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AmTran_Bus
 one year ago
Can someone help me with this integration by parts?
AmTran_Bus
 one year ago
Can someone help me with this integration by parts?

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AmTran_Bus
 one year ago
Best ResponseYou've already chosen the best response.1dw:1433873040803:dw

AmTran_Bus
 one year ago
Best ResponseYou've already chosen the best response.1dw:1433873069974:dw

AmTran_Bus
 one year ago
Best ResponseYou've already chosen the best response.1That is supposed to say du= 2r dr

anonymous
 one year ago
Best ResponseYou've already chosen the best response.0you forgot the sqrt around the "4+r^2" actually i dont think you need int by parts here .... just the substitution > u = 4+r^2 du = 2r dr

AmTran_Bus
 one year ago
Best ResponseYou've already chosen the best response.1Hum. This problem is from the integration by parts chapter in the Stewart book :(

AmTran_Bus
 one year ago
Best ResponseYou've already chosen the best response.1But ok. Lets do it your way! Can you guide me through it?

anonymous
 one year ago
Best ResponseYou've already chosen the best response.0sure ... double check you copied the question correctly though

anonymous
 one year ago
Best ResponseYou've already chosen the best response.0after substitution you get \[\frac{(u4) r}{\sqrt{u}} * \frac{du}{2r}\]

anonymous
 one year ago
Best ResponseYou've already chosen the best response.0the "r" cancels leaving \[\frac{1}{2} \int\limits \frac{u4}{\sqrt{u}} du\]

AmTran_Bus
 one year ago
Best ResponseYou've already chosen the best response.1Ok, can you explain the after substitution step? Is u=4+r^2?

anonymous
 one year ago
Best ResponseYou've already chosen the best response.0yes so since u = 4 +r^2 , if you solve for r^2 you get r^2 = u4 > r^3 = r^2 *r = (u4)r

AmTran_Bus
 one year ago
Best ResponseYou've already chosen the best response.1Don't we have to solve for out limits?

anonymous
 one year ago
Best ResponseYou've already chosen the best response.0yes but first you must find integral .... then plug in limits at the end

anonymous
 one year ago
Best ResponseYou've already chosen the best response.0can you finish the integral? \[\frac{u4}{\sqrt{u}} = u^{1/2} 4u^{1/2}\]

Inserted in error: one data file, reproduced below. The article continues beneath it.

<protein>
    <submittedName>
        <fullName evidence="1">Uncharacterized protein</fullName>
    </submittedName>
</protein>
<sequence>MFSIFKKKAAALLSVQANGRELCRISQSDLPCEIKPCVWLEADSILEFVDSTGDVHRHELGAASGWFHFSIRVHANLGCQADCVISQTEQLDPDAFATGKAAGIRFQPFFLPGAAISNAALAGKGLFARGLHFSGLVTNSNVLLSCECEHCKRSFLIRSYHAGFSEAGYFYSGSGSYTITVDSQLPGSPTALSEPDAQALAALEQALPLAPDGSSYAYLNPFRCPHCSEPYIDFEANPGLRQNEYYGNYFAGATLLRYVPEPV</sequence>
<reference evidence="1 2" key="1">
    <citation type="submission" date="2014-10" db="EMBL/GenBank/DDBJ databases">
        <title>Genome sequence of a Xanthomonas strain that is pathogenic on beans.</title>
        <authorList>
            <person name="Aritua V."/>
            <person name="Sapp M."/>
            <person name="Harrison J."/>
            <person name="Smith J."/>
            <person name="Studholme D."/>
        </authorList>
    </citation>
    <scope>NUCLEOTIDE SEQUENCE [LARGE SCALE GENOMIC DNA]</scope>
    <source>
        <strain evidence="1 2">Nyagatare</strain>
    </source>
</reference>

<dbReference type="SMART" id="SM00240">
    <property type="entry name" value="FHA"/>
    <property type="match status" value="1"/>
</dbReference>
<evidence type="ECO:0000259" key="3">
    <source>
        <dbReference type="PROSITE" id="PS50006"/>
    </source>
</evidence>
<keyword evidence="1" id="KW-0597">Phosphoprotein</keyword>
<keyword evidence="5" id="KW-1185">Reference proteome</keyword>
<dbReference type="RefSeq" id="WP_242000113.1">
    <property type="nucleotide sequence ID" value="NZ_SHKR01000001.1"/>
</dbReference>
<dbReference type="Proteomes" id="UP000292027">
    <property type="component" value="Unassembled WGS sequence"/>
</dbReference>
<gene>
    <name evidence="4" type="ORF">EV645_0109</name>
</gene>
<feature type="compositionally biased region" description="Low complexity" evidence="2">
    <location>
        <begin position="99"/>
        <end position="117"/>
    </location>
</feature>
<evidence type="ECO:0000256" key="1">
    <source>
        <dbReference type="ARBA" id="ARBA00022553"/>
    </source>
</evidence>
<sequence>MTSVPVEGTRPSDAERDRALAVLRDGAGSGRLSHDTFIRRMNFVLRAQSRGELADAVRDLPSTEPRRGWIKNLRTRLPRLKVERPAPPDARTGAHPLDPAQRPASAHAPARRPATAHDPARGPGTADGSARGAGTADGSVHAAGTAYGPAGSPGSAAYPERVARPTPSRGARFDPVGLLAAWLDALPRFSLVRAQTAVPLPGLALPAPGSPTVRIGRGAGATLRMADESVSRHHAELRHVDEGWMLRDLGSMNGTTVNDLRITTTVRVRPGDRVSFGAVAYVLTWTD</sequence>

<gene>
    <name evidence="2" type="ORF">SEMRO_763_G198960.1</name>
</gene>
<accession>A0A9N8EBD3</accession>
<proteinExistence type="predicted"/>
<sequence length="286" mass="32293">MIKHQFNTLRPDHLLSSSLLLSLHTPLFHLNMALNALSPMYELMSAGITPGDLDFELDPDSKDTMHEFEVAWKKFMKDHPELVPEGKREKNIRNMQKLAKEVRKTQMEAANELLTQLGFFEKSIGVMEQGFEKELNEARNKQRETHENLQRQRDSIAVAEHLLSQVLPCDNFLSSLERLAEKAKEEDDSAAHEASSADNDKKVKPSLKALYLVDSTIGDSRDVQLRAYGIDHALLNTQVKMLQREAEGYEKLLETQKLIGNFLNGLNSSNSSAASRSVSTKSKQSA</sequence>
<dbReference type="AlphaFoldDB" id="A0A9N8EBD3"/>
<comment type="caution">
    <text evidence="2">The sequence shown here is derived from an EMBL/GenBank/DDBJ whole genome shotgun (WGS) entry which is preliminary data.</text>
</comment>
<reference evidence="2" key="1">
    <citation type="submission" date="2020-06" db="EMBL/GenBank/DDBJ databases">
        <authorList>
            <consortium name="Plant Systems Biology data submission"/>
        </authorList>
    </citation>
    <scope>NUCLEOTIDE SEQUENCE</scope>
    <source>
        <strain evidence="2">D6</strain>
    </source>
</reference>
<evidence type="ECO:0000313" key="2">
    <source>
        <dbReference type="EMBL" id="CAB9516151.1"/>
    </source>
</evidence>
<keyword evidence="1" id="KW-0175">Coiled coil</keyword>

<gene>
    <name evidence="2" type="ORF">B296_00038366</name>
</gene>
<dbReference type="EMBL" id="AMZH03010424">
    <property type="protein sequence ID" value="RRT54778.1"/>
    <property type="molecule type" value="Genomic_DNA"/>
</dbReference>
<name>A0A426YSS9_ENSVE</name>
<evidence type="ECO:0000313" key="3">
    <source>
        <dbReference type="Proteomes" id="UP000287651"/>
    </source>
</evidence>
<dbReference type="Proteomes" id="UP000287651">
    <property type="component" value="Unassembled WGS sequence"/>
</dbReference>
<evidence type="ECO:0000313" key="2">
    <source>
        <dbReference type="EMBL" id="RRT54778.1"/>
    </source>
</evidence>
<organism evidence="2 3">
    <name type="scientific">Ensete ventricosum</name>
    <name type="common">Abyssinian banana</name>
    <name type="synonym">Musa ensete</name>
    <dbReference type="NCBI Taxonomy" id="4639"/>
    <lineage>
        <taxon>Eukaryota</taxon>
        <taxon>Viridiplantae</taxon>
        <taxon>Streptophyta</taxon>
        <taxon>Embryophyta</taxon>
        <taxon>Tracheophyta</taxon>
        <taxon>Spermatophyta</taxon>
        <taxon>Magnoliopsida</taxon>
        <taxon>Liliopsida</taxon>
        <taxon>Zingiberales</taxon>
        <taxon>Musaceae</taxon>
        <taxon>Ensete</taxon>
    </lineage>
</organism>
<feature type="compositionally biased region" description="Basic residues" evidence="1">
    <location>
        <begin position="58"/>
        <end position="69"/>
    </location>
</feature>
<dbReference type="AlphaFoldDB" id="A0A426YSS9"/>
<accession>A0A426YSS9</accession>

phi
 one year ago
Best ResponseYou've already chosen the best response.1FYI if you want to use integration by parts, notice that to integrate \[ (4+r^2)^{\frac{1}{2} } \] Taking that as a hint, write the problem as \[ \int \frac{r^3}{\sqrt{4+r^2}} dr = \int r^2 (4+r^2)\ r\ dr \] and let \[ u= r^2 \\ dv = (4+r^2)\ r\ dr \]

AmTran_Bus
 one year ago
Best ResponseYou've already chosen the best response.1Ok. So the (4+r^2)^(1/2) was basically put on top now, right?

phi
 one year ago
Best ResponseYou've already chosen the best response.1yes, only because I don't like square roots.

phi
 one year ago
Best ResponseYou've already chosen the best response.1to integrate \[ (4+r^2)^{\frac{1}{2} } \] we need 2 r dr

AmTran_Bus
 one year ago
Best ResponseYou've already chosen the best response.1So we havaedw:1433877516461:dw

AmTran_Bus
 one year ago
Best ResponseYou've already chosen the best response.1Im just trying to get to what you did to be sure I get it.

phi
 one year ago
Best ResponseYou've already chosen the best response.1so split the r^3 into r^2 and r (and put the r next to the dr)

phi
 one year ago
Best ResponseYou've already chosen the best response.1yes. so it should look like this \[ \int \frac{r^3}{\sqrt{4+r^2}} dr = \int r^2 (4+r^2)^{\frac{1}{2}}\ r\ dr\]

AmTran_Bus
 one year ago
Best ResponseYou've already chosen the best response.1Very nice. So now I can just do the regular U and dv stuff.

phi
 one year ago
Best ResponseYou've already chosen the best response.1yes, u= r^2 dv = what is left over

AmTran_Bus
 one year ago
Best ResponseYou've already chosen the best response.1Thank you so very much. I still have just a small issue with how you gotdw:1433877820455:dw

AmTran_Bus
 one year ago
Best ResponseYou've already chosen the best response.1Sorry for that mess. And for asking you so much.

AmTran_Bus
 one year ago
Best ResponseYou've already chosen the best response.1I get how you brought the sqrt up top.

AmTran_Bus
 one year ago
Best ResponseYou've already chosen the best response.1dw:1433877903541:dw

phi
 one year ago
Best ResponseYou've already chosen the best response.1you don't have to change the square root to an exponent, but I find it easier to think aboutdw:1433877934816:dw

phi
 one year ago
Best ResponseYou've already chosen the best response.1\[ \frac{1}{x}= x^{1} \] \[ \sqrt{x} = x^\frac{1}{2} \] \[ \frac{1}{\sqrt{x}}=\frac{1}{x^\frac{1}{2}}=x^{\frac{1}{2}} \]

AmTran_Bus
 one year ago
Best ResponseYou've already chosen the best response.1Thanks so much phi. I am really glad you showed me how to do it this way.

phi
 one year ago
Best ResponseYou've already chosen the best response.1You still have to do the integral

AmTran_Bus
 one year ago
Best ResponseYou've already chosen the best response.1I know, from all the U= and DV= stuff. But I'm pretty good with that.
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